Budget documents developed by the administration for the fiscal year 2018 budget proposal call for a 17 percent cut in NOAA’s overall budget, and a 22 percent cut for NOAA’s National Environmental Satellite, Data and Information Service, which develops and operates weather satellites.
The effect of the cut on NOAA’s ongoing and planned weather satellites from the proposed cut is unclear.
The administration plans to release an outline of its budget proposal later this month, with the full budget proposal to follow by May. [Washington Post]
A Delta 4 launch scheduled for this week has been delayed by a booster issue. ULA said Saturday that the launch, scheduled for Wednesday, will postponed to no earlier that March 14. The company said the delay was caused by a “first stage booster issue discovered during standard prelaunch inspections” but didn’t disclose additional details. The launch will place the ninth Wideband Global Satcom satellite into orbit. [SpaceNews]
Despite the budget uncertainty, NOAA and NASA are moving ahead with plans for launching a future weather satellite. NASA announced Friday it had awarded a contract to ULA for the Atlas 5 launch of the JPSS-2 polar-orbiting weather satellite in 2021. The contract value is $170.6 million, including launch and related services. The first JPSS satellite is scheduled to launch later this year on one of the last Delta 2 missions. [SpaceNews]
NASA is soliciting ideas for payloads that could fly on a mysterious satellite it may acquire from another government agency. NASA issued a request for information last month for payloads that could fly on a mission called the NASA Science/Technology Platform Satellite around 2021. The spacecraft bus is a Boeing “spinner” design that NASA says it is in discussions with the Air Force to acquire as excess government property from another agency. The agencies involved, and Boeing, have offered few additional details about the origin of the satellite bus. Outside experts think the it could be a spare bus from a National Reconnaissance Office data-relay satellite program. [SpaceNews]
Spaceflight is moving nearly 90 satellites that were to launch as secondary payloads on a Falcon 9 mission to other launches. The company had planned to launch the satellites on a payload adapter called Sherpa that would fly on a Falcon 9 as a secondary payload to the Formosat-5 mission. However, Spaceflight said last week that after being informed by SpaceX of “significant” delays in that launch, it’s moved those payloads to other missions, including Spaceflight’s own dedicated Falcon 9 mission later this year and an unnamed “international launch” this summer or fall. [SpaceNews]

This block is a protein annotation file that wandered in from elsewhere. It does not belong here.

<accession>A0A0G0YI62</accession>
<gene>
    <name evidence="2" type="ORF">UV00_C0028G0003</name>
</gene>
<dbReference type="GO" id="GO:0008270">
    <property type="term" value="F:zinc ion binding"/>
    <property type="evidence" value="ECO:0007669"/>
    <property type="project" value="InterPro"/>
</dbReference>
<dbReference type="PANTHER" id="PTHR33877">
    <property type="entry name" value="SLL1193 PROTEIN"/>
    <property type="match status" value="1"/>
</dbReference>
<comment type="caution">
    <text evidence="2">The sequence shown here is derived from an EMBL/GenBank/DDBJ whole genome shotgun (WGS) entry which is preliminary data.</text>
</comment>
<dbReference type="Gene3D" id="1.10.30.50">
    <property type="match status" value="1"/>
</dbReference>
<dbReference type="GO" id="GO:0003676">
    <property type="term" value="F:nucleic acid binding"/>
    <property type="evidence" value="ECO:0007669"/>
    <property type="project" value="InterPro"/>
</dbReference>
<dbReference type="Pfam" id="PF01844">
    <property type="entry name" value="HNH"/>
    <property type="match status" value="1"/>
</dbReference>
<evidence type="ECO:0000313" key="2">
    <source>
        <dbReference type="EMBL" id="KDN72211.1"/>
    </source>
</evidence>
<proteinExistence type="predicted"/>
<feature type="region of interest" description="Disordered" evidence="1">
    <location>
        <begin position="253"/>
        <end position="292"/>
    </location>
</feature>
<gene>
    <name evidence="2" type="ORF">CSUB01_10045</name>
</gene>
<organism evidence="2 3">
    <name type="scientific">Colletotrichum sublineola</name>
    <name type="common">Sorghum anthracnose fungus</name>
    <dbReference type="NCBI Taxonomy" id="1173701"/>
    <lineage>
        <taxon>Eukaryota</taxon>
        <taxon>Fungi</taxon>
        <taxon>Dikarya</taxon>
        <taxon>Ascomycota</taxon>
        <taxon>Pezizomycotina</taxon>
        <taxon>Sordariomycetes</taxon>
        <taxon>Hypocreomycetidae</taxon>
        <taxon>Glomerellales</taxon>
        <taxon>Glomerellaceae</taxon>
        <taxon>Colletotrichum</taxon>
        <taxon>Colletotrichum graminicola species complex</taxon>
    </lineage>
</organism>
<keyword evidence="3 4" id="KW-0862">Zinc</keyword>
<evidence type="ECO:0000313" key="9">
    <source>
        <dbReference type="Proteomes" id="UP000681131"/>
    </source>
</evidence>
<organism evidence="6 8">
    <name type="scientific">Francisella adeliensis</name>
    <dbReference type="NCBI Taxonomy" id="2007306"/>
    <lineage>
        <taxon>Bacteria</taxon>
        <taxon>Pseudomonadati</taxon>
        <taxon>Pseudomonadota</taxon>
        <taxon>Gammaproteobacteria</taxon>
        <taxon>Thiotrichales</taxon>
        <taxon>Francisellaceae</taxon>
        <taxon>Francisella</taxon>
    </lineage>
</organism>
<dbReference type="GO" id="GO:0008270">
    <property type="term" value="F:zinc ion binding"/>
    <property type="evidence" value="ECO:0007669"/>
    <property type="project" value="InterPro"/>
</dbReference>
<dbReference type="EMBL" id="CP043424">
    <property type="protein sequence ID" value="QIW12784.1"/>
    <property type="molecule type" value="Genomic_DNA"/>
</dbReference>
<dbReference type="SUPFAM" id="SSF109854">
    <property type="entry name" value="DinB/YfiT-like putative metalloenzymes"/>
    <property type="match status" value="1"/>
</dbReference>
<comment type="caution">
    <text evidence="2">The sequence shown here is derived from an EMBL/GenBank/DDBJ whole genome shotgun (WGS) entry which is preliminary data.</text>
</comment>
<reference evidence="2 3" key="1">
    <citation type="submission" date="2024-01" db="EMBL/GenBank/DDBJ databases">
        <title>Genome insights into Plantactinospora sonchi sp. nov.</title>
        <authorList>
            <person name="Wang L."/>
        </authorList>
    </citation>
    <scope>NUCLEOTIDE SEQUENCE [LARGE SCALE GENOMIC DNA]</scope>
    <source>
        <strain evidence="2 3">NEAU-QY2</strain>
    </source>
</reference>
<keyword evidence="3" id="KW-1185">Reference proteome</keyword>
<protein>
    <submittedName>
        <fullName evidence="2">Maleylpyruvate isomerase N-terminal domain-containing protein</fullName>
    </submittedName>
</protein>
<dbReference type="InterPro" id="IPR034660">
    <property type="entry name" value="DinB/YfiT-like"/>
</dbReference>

Blue Origin founder Jeff Bezos may offer new details about his company’s plans this week. Bezos is scheduled to give a keynote at the Satellite 2017 conference Tuesday morning in Washington, where he may offer new details about his company’s launch plans, including customers for the vehicles the company has under development. Bezos confirmed a report last week that the company has a concept for a lunar lander, called Blue Moon, for delivering cargo to the lunar surface that it has pitched to NASA. [Wall Street Journal]
The former head of Stratolaunch has joined a smallsat company. York Space Systems announced that Chuck Beames has joined the company’s board as its executive chairman, and will also be the company’s chief strategy officer. Beames was previously president of Vulcan Aerospace and executive director of Stratolaunch, but left the company last year. York Space Systems is an emerging smallsat manufacturer, and last week announced it was developing an automated manufacturing facility on the campus of Metropolitan State University in Denver. [SpaceNews]
The operator of the first Belorussian communications satellite says it’s finding success lining up customers for it. Belintersat-1, built and launched by China Great Wall Industry Corp., launched in January 2016. State-owned operator Belintersat said it’s done a “good job” finding customers for the satellite, but has not disclosed what fraction of the satellite’s C- and Ku-band capacity has been sold. [SpaceNews]
The Canadian Space Agency has further narrowed the pool of candidates for its next astronaut class. The agency said Friday that 32 finalists remain under consideration, after cutting the original set of 3,700 applicants down to 72 earlier this year. CSA plans to select one or two people this summer to become astronauts. [Global News]
Hearings regarding a permit for building a controversial telescope in Hawaii have concluded. The “contested case” hearing for a permit to construct the Thirty Meter Telescope (TMT) atop Mauna Kea wrapped up last week, after 44 days of testimony from 71 people. A hearings officer will later recommend to a state land board whether a permit should be granted. An earlier permit for the TMT was revoked by the state supreme court after finding that the state didn’t follow proper procedures for granting the permit. Plans to build the TMT on Mauna Kea have prompted protests by native Hawaiian groups. [AP]